Princeton, Harvard presidents urge Congressional leaders to continue protection for immigrants from 6 countries
Princeton President Christopher L. Eisgruber and Harvard President Drew Faust on Thursday urged leaders of the House and Senate judiciary committees to provide legal status for people from six countries currently living in the United States under Temporary Protected Status (TPS). The federal government has announced the termination of the TPS program for people from El Salvador, Haiti, Honduras, Nepal, Nicaragua and Sudan.
“Unless Congress acts, hundreds of thousands of TPS recipients, including many who contribute as employees at our institutions, will soon lose their ability to work legally in the U.S. and will become subject to deportation,” Eisgruber and Faust said.
The TPS program was established to provide refuge for citizens from countries where natural disaster or conflict has made life unsafe. In February, Eisgruber wrote a letter to top leaders in Congress urging them to protect residents of El Salvador, Haiti, Nicaragua and Sudan after the government announced its intent to remove their protected status. In the past month, the government added residents from Honduras and Nepal to the list of foreign nationals to lose TPS.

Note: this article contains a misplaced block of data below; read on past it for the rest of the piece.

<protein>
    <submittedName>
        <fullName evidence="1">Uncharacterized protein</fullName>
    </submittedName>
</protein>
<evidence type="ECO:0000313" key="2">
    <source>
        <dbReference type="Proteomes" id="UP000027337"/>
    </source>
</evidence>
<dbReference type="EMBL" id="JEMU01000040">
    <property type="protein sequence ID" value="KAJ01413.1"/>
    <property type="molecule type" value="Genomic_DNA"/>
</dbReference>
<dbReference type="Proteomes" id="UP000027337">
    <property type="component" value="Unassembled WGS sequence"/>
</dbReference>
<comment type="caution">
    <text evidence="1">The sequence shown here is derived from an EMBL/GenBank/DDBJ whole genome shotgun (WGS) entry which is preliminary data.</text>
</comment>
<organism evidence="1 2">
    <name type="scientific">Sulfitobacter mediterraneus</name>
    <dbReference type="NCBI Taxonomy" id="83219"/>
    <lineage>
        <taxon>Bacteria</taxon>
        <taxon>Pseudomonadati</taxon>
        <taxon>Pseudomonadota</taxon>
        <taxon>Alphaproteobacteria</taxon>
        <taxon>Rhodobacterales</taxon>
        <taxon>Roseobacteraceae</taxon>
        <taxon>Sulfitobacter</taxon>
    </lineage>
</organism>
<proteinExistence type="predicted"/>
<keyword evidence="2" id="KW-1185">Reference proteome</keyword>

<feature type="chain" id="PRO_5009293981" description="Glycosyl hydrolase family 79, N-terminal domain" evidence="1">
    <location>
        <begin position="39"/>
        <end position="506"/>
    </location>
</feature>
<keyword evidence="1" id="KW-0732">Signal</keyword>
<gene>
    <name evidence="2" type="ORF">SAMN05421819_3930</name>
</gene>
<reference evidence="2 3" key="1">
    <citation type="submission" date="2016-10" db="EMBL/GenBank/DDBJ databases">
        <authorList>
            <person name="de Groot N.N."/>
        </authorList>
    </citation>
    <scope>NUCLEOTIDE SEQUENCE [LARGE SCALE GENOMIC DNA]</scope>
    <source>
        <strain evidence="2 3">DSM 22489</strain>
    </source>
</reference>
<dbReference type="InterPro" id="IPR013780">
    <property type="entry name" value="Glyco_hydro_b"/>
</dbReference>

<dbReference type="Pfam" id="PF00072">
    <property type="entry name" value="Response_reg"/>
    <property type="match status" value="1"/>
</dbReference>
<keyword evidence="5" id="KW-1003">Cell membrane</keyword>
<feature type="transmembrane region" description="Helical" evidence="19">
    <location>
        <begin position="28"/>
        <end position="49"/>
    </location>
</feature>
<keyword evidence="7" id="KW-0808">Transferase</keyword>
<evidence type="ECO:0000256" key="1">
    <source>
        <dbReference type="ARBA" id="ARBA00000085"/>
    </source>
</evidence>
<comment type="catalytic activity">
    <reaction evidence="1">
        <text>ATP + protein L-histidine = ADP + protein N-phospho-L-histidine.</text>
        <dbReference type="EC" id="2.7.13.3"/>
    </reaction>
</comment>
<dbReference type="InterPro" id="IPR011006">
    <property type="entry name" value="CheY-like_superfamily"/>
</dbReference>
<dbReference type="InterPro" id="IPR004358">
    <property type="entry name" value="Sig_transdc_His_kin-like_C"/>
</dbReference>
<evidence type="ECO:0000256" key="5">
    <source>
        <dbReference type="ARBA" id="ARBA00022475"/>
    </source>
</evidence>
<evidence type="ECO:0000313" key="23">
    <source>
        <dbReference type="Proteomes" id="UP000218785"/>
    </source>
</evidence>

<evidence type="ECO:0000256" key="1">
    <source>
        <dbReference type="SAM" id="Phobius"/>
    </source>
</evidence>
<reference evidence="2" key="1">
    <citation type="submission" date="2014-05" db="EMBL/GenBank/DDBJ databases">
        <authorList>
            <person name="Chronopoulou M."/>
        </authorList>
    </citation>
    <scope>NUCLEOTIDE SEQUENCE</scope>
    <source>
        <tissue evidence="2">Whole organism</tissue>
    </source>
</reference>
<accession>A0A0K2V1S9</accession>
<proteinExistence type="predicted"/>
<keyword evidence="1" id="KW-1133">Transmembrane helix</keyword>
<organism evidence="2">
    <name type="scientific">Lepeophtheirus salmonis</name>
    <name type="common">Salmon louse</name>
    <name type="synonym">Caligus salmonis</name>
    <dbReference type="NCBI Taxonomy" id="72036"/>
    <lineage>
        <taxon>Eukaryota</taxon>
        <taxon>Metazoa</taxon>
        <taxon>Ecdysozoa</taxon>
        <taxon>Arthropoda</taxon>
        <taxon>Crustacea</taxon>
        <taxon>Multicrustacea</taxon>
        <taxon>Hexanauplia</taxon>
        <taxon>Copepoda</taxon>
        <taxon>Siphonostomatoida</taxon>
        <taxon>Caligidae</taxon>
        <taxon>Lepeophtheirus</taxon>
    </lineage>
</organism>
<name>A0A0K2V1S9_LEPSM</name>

“The recipients of this program have put this refuge to good use — they have joined the workforce, bought homes, started families, and become productive members of their communities, including on our campuses,” Eisgruber and Faust wrote. “Several dozen of these individuals work across multiple departments at our universities and are highly valued and productive colleagues. They are also the family members, friends and neighbors of our students, faculty and staff.”
The letter was sent to Charles Grassley and Dianne Feinstein, respectively the chairman and ranking member of the Senate Judiciary Committee, and to Bob Goodlatte and Gerald Nadler, the chairman and ranking member of the House Judiciary Committee.
This is the latest of several statements and appeals that Eisgruber has issued to Congress and President Trump urging fair treatment of immigrants, including beneficiaries of the Deferred Action for Childhood Arrivals (DACA) program and those affected by Trump administration executive orders banning travel to the U.S. from certain Muslim-majority countries. In December, Eisgruber joined other college and university presidents and chancellors in becoming a founding member of the Presidents’ Alliance on Higher Education and Immigration.